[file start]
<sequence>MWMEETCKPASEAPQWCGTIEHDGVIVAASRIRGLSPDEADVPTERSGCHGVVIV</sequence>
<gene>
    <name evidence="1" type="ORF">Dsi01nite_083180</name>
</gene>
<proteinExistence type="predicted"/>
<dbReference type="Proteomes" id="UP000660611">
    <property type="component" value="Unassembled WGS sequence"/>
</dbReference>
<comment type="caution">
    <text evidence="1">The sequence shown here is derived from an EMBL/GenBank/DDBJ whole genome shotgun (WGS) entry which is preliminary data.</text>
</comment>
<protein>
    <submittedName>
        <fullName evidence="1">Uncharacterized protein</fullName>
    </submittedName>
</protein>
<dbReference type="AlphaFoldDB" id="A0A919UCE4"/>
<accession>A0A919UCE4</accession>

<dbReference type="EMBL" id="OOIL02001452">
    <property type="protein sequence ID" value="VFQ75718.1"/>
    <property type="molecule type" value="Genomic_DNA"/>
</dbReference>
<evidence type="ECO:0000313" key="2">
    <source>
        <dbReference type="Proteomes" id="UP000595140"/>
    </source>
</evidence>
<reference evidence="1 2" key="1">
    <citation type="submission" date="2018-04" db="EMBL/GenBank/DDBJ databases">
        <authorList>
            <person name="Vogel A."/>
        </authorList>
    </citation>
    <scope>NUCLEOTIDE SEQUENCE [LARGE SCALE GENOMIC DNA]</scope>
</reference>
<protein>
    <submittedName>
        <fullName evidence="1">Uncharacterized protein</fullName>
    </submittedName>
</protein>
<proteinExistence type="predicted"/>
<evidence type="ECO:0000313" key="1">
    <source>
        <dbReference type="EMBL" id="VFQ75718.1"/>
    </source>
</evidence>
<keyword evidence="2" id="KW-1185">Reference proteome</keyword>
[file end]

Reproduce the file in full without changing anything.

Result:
<sequence>MWMEETCKPASEAPQWCGTIEHDGVIVAASRIRGLSPDEADVPTERSGCHGVVIV</sequence>
<gene>
    <name evidence="1" type="ORF">Dsi01nite_083180</name>
</gene>
<proteinExistence type="predicted"/>
<dbReference type="Proteomes" id="UP000660611">
    <property type="component" value="Unassembled WGS sequence"/>
</dbReference>
<comment type="caution">
    <text evidence="1">The sequence shown here is derived from an EMBL/GenBank/DDBJ whole genome shotgun (WGS) entry which is preliminary data.</text>
</comment>
<protein>
    <submittedName>
        <fullName evidence="1">Uncharacterized protein</fullName>
    </submittedName>
</protein>
<dbReference type="AlphaFoldDB" id="A0A919UCE4"/>
<accession>A0A919UCE4</accession>

<dbReference type="EMBL" id="OOIL02001452">
    <property type="protein sequence ID" value="VFQ75718.1"/>
    <property type="molecule type" value="Genomic_DNA"/>
</dbReference>
<evidence type="ECO:0000313" key="2">
    <source>
        <dbReference type="Proteomes" id="UP000595140"/>
    </source>
</evidence>
<reference evidence="1 2" key="1">
    <citation type="submission" date="2018-04" db="EMBL/GenBank/DDBJ databases">
        <authorList>
            <person name="Vogel A."/>
        </authorList>
    </citation>
    <scope>NUCLEOTIDE SEQUENCE [LARGE SCALE GENOMIC DNA]</scope>
</reference>
<protein>
    <submittedName>
        <fullName evidence="1">Uncharacterized protein</fullName>
    </submittedName>
</protein>
<proteinExistence type="predicted"/>
<evidence type="ECO:0000313" key="1">
    <source>
        <dbReference type="EMBL" id="VFQ75718.1"/>
    </source>
</evidence>
<keyword evidence="2" id="KW-1185">Reference proteome</keyword>